Boehner’s other concession

BOEHNER’S OTHER CONCESSION…. When House Minority Leader John Boehner (R-Ohio) signaled his reluctant willingness to go along with President Obama’s tax-cut policy yesterday, it shook up the larger policy debate. But Greg Sargent flagged another exchange from Boehner’s “Face the Nation” appearance that, at least rhetorically, matters nearly as much.

BOB SCHIEFFER:. The Joint Committee on Taxation, which is a non-partisan body, says that only three percent of those small business people you keep talking about all the small business people, they’re going to get taxed, only three percent would be affected by that. Do you quarrel with that figure? Is that a right figure or a wrong figure?

BOEHNER: Well, it may be three percent, but it’s half of small business income. Because, obviously, the top three percent have half of the gross income for those companies that we would term small businesses. And this is why you don’t want to punish these people at a time when you have a weak economy.

For months, one of the central GOP talking points has been that if Democrats allow tax rates for the wealthy return to 2000 levels — as dictated by the Republicans’ own tax policy from the Bush era — it would undermine small businesses. One far-right congressman, Rep. Randy Neugebauer of Texas, went so far as to insist that the policy would increase taxes on 94% of America’s small businesses.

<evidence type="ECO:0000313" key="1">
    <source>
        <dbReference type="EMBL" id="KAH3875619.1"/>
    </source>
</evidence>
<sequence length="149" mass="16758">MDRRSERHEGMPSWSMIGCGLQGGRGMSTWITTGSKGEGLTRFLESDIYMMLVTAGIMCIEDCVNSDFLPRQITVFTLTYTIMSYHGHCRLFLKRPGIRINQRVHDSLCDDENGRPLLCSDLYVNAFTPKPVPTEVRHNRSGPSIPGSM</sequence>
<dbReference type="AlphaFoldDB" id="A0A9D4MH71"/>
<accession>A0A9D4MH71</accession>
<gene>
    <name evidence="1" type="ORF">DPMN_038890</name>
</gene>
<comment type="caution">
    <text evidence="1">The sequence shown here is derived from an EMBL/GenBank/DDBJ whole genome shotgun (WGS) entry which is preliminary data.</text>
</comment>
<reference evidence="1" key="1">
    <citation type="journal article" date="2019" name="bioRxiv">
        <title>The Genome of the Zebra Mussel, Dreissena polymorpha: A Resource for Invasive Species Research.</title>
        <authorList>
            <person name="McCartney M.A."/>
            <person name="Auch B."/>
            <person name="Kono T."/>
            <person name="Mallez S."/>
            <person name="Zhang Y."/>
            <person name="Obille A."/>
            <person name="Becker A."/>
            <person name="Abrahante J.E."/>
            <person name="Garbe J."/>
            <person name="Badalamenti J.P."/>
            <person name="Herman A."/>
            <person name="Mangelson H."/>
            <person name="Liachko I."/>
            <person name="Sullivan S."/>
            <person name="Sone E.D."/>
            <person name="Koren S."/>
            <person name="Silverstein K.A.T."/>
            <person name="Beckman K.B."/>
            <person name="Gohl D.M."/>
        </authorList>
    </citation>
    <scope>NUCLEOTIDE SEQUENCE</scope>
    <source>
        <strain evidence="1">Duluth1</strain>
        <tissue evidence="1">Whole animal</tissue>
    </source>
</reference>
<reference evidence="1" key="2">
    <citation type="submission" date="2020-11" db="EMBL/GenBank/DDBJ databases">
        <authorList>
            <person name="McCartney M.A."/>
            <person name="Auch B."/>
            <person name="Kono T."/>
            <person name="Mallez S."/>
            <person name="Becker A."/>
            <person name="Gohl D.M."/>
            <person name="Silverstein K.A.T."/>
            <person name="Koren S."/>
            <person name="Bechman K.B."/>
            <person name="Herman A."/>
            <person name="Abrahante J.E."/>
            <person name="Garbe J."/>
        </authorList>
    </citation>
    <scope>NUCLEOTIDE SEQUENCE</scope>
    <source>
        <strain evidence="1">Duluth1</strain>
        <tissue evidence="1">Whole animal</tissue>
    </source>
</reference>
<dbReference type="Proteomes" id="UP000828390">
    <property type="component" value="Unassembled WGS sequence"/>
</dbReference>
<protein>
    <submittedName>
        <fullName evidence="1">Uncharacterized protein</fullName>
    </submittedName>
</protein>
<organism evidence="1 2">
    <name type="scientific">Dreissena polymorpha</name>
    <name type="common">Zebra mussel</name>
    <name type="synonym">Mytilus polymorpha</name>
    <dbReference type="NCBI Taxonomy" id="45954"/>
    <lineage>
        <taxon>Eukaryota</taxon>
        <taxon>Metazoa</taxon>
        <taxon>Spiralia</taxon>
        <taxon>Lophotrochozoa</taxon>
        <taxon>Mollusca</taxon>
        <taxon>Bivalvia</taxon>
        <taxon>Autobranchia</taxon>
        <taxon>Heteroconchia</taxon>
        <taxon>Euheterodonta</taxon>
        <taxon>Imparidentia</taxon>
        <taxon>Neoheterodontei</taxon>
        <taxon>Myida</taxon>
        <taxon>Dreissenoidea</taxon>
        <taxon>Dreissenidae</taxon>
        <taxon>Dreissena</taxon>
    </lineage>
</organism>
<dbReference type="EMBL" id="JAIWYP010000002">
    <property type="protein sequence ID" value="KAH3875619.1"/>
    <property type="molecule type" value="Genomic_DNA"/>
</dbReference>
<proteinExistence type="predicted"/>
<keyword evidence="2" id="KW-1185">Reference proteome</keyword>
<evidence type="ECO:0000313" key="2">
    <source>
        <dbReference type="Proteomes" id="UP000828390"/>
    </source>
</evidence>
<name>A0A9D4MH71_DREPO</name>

Yesterday, Boehner effectively conceded that Neugebauer and Republicans like him aren’t even close to telling the truth. We’re talking about 3% of small businesses that would see a difference.

DNC spokesperson Hari Sevugan said in a statement, “Now that Boehner admits at least 97% of small business won’t be affected if the Bush tax cuts expire, we can put an end to the canard that John Boehner and Republicans are fighting to extend tax breaks for anyone but super-rich individuals. And while Republicans are fighting for tax cuts that they now admit won’t help small business they are holding hostage a small business jobs bill that actually provides significant tax benefits for most small businesses.”

Some Republicans are already less-than thrilled that Boehner grudgingly endorsed Obama’s tax-cut plan. The fact that he also undermined a key GOP talking point probably won’t help matters with his caucus.

Support Nonprofit Journalism

If you enjoyed this article, consider making a donation to help us produce more like it. The Washington Monthly was founded in 1969 to tell the stories of how government really works—and how to make it work better. Fifty years later, the need for incisive analysis and new, progressive policy ideas is clearer than ever. As a nonprofit, we rely on support from readers like you.

Yes, I’ll make a donation

Steve Benen

Steve Benen is a producer at MSNBC's The Rachel Maddow Show. He was the principal contributor to the Washington Monthly's Political Animal blog from August 2008 until January 2012.